I’ve been a little absent from blogging land of late. Why? I have been very focussed on writing these past two months and following a self-imposed schedule which has kept me extremely busy (and a little stressed). You see, I haven’t just been working on my WIP, I’ve also been juggling writing competitions, mentorship applications and structural edits (on a previous manuscript).
Earlier in the year I researched down ALL the opportunities I wanted to apply for and marked them down on a calendar. I’ve been applying for 2-3 opportunities each month. It means that I’ve been head-hopping quite a bit too from character to character and story to story. It can be confusing at times!
Why am I taking on so much all at once? I realised I had to be doing more than what I have been. Perhaps that sounds crazy, coming from a writer with six, almost seven complete manuscripts filed away on my computer. Finishing manuscripts and sending them off and hoping I’ll find a publisher or agent wasn’t getting me anywhere.
Writing goals for 2017
- Short story competitions
- Writing mentorships
- Unpublished manuscript awards
- Pitching opportunities
There were several conferences, residencies and writing retreats I’d also love to attend this year but with a young daughter, I just can’t (or don’t want to) commit to spending a few nights, or weeks away from my family.
What have I achieved so far? Well, I’ve written several short stories and I’m very close to completing my current WIP. I received some incredibly in-depth and constructive feedback from my entry to the Valerie Parv Award run by the Romance Writers of Australia (RWA) which has helped me plan a (another) major structural edit for a previous manuscript.
I haven’t won anything yet, but that’s not really the point.
How to keep track of writing opportunities
1. Research. Research. Research.
I am signed up to dozens of writing-related email newsletters as well as being a member of the RWA and NSW Writers Centre which means I am exposed to many, many opportunities.
2. Get a calendar. Mark down all the writing opportunities that would benefit you and mark them all down on a calendar. Include the closing dates, cost and what is required. I don’t enter every competition I have mark on my calendar, but every month I prioritise one or two that I can accomplish within a reasonable timeframe. Here’s an example of my plan for August. These are the goals I have marked down outside of working on my WIP.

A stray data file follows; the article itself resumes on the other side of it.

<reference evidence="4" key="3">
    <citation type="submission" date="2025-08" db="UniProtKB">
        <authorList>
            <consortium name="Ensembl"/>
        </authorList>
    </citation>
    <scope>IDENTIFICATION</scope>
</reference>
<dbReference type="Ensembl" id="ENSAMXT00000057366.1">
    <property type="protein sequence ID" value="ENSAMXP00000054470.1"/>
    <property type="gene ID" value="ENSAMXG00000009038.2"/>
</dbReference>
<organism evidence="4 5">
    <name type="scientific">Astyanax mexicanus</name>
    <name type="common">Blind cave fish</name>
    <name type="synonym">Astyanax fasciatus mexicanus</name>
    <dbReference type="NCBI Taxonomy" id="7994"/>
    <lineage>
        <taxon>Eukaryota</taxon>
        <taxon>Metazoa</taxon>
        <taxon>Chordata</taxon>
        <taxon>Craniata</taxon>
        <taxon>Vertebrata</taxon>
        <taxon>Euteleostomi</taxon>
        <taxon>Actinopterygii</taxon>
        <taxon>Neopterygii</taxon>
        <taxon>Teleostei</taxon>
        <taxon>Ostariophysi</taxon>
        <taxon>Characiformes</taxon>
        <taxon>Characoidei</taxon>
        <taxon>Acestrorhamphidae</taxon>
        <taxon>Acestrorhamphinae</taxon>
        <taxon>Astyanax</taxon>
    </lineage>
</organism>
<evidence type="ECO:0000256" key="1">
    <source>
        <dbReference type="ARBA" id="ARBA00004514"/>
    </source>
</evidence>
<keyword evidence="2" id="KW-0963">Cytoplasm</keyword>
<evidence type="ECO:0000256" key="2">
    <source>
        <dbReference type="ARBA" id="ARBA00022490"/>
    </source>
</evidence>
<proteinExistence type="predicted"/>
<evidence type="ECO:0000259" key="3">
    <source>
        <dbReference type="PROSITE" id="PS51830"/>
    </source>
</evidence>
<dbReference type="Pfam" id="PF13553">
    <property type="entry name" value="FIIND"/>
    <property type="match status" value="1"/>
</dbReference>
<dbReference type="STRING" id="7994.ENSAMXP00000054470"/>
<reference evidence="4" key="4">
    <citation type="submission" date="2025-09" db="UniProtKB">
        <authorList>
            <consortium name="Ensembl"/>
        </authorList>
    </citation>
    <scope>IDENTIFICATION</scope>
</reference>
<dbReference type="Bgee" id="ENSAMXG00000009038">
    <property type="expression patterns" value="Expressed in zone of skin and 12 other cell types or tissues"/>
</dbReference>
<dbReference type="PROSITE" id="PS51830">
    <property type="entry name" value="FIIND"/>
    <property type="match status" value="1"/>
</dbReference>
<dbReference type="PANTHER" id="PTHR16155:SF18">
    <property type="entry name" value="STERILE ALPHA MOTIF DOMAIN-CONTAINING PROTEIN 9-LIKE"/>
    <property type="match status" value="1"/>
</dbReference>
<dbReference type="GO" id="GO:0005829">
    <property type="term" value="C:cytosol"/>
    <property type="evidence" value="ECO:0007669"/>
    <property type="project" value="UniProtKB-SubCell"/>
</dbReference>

3. Keep a journal, notepad or anything that helps you keep track of tasks on a daily or weekly basis. This helps me keep track of my writing goals overall and then I can break it down so I know what I want to achieve each week. For example, if I want to enter a mentorship opportunity, then I will print out and read over the selected chapters, then make edits, I may send off to a critique partner, then write/ edit a synopsis and a cover letter and complete the application form. All of these elements take time.
4. Have a critique partner who is on the same page as you. I’m a member of my local writers group which has allowed me to connect with another writer who writes as voraciously as me and is always on the lookout for new opportunities. We will often exchange short stories on a weekly basis (or chapters from a manuscript) before we send them off and it’s amazing how many little inaccuracies or grammatical errors show up when another set of eyes look over your work.
5. Keep on writing. Don’t get too caught up in applying for competitions if it stops you from moving forward with your writing. Reworking the same old short story won’t get you anywhere. Write a new one! Try something different. Write in a new genre. Keep it fresh and you will remain motivated and committed to your goals.
One of the pitfalls of entering so many competitions is the time commitment and it can also take you away from working on your WIP. However, it can help you expand your writing skills, access feedback and get you one step closer to getting your foot in the door of the publishing industry.
For me, it has been tricky and stressful at times, but I do think it will be worth it in the long run. And if it doesn’t work out for me this year then I’ll come up with a new strategy for 2018.